We fish a while longer but get no other ac­tion. By two o’clock it’s time to call it a day, hike back to the ve­hi­cle and thank Al­berto Rey for the ex­cel­lent steel­head fish­ing clinic he has pro­vided for us. Mean­while, I dump the wa­ter out of my leaky hip­boots, wring out my socks, and thaw my feet out. Maybe I’ll have bet­ter luck to­mor­row when I ven­ture out onto Chau­tauqua Lake in quest of walleyes. At least I’ll be on a boat and won’t have to worry about my boots leak­ing.

For more on Al­berto Rey and his Orvis En­dorsed Guide Ser­vice, visit his web­site at www.al­ber­torey. com. To check out Craig Robbins’ guide ser­vice, go to http://www.wnyguidese­r­vice.net/.

Penn­syl­va­nia elk hunt re­sults

More than 78 per­cent of the hunters par­tic­i­pat­ing in Penn­syl­va­nia’s 2016 elk hunt en­joyed suc­cess in their quest for the Key­stone State’s largest mem­ber of the deer fam­ily. The Penn­syl­va­nia Game Com­mis­sion an­nounced 97 elk were taken by hunters dur­ing the reg­u­lar one-week elk sea­son that ended Nov. 5. And for those li­censed to hunt antlered elk, also known as bulls, the suc­cess rate was 96 per­cent.

The 2016 har­vest in­cluded some large elk. Four­teen bulls each were es­ti­mated to weigh 700 pounds or more, with two go­ing more than 800 pounds. The heav­i­est bull taken in this year’s hunt was es­ti­mated at 824 pounds. That bull, which sported a 9-by-8 rack, was taken Oct. 31 by Stephen Win­ter, of Perkasie. The other 800-plus-pound bull (813 pounds), which had a 7-by-8 rack, was har­vested with a bow on Nov. 4 by Steven Arm­burger, of Guys Mills.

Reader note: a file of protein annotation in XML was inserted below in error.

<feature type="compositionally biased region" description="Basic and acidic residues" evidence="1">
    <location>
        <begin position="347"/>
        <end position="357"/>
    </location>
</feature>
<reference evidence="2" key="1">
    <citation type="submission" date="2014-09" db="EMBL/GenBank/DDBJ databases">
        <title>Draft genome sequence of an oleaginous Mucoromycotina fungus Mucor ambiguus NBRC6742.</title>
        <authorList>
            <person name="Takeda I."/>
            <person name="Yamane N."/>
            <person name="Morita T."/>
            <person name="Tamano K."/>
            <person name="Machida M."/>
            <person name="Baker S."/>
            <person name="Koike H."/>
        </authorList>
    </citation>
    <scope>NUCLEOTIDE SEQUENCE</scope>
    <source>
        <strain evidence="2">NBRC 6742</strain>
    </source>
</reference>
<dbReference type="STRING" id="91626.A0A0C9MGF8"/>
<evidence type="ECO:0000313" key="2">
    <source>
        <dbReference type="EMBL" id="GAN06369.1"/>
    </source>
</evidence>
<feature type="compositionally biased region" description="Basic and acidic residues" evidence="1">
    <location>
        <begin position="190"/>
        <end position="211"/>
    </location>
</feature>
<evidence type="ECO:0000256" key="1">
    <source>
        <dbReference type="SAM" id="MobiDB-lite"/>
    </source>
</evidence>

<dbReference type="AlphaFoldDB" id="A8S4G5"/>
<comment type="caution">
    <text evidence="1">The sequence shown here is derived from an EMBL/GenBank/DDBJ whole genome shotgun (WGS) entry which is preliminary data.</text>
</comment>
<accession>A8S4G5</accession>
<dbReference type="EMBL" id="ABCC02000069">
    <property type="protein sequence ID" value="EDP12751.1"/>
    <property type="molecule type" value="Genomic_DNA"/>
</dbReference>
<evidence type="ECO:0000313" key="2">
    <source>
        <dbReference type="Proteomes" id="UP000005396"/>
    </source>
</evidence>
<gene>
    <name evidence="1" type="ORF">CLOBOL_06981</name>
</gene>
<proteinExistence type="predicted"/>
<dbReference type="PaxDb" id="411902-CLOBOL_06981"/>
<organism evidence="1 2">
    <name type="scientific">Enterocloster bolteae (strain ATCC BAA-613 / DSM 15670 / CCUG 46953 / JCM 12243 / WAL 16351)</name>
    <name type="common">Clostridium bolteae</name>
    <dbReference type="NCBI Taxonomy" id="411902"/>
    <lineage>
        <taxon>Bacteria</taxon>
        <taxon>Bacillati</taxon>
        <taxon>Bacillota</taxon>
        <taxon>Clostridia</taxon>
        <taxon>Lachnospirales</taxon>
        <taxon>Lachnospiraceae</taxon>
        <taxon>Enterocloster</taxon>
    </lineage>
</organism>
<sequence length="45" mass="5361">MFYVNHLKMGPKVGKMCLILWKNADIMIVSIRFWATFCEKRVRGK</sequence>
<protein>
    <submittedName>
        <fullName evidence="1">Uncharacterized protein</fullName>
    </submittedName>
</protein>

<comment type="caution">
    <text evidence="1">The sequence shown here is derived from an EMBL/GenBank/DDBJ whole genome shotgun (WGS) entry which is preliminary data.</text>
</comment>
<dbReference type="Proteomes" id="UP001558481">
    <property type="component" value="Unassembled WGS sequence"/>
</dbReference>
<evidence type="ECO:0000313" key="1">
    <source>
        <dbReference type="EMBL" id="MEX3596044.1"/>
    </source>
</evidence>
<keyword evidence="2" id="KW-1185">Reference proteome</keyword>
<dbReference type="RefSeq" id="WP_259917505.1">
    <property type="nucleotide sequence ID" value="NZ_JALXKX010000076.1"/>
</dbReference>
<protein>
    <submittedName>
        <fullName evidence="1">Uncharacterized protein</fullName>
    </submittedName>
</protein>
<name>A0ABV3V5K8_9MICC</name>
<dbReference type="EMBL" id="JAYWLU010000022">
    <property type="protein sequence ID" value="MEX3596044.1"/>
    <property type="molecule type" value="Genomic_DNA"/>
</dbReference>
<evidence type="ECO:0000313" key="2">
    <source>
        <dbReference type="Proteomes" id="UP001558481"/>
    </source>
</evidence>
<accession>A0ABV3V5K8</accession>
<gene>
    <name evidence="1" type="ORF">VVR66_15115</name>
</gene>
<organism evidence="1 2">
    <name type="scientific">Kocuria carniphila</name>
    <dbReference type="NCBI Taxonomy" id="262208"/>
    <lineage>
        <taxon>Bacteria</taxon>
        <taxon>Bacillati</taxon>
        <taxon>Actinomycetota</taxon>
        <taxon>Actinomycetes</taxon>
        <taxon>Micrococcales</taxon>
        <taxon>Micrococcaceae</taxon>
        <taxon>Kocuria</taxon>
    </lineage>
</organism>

The largest bull in terms of rack size was a 9-by-8, har­vested Nov. 2 by Joshua Fuqua, of Cly­mer. Its rack ini­tially was mea­sured at 418-6/8 inches, ac­cord­ing to Boone & Crock­ett biggame scor­ing stan­dards.

Pa. bear sea­son opens

The next big event on our out­doors cal­en­dar is Penn­syl­va­nia’s bear sea­son. The archery sea­son on Key­stone State bru­ins opened yes­ter­day, Nov. 1, and runs through Nov. 18. Firearms sea­son opens on Nov. 19 and closes Nov. 23.

Tom Ta­tum is an out­doors colum­nist for Dig­i­tal First Me­dia. You can reach him at tatumt2@ya­hoo.com.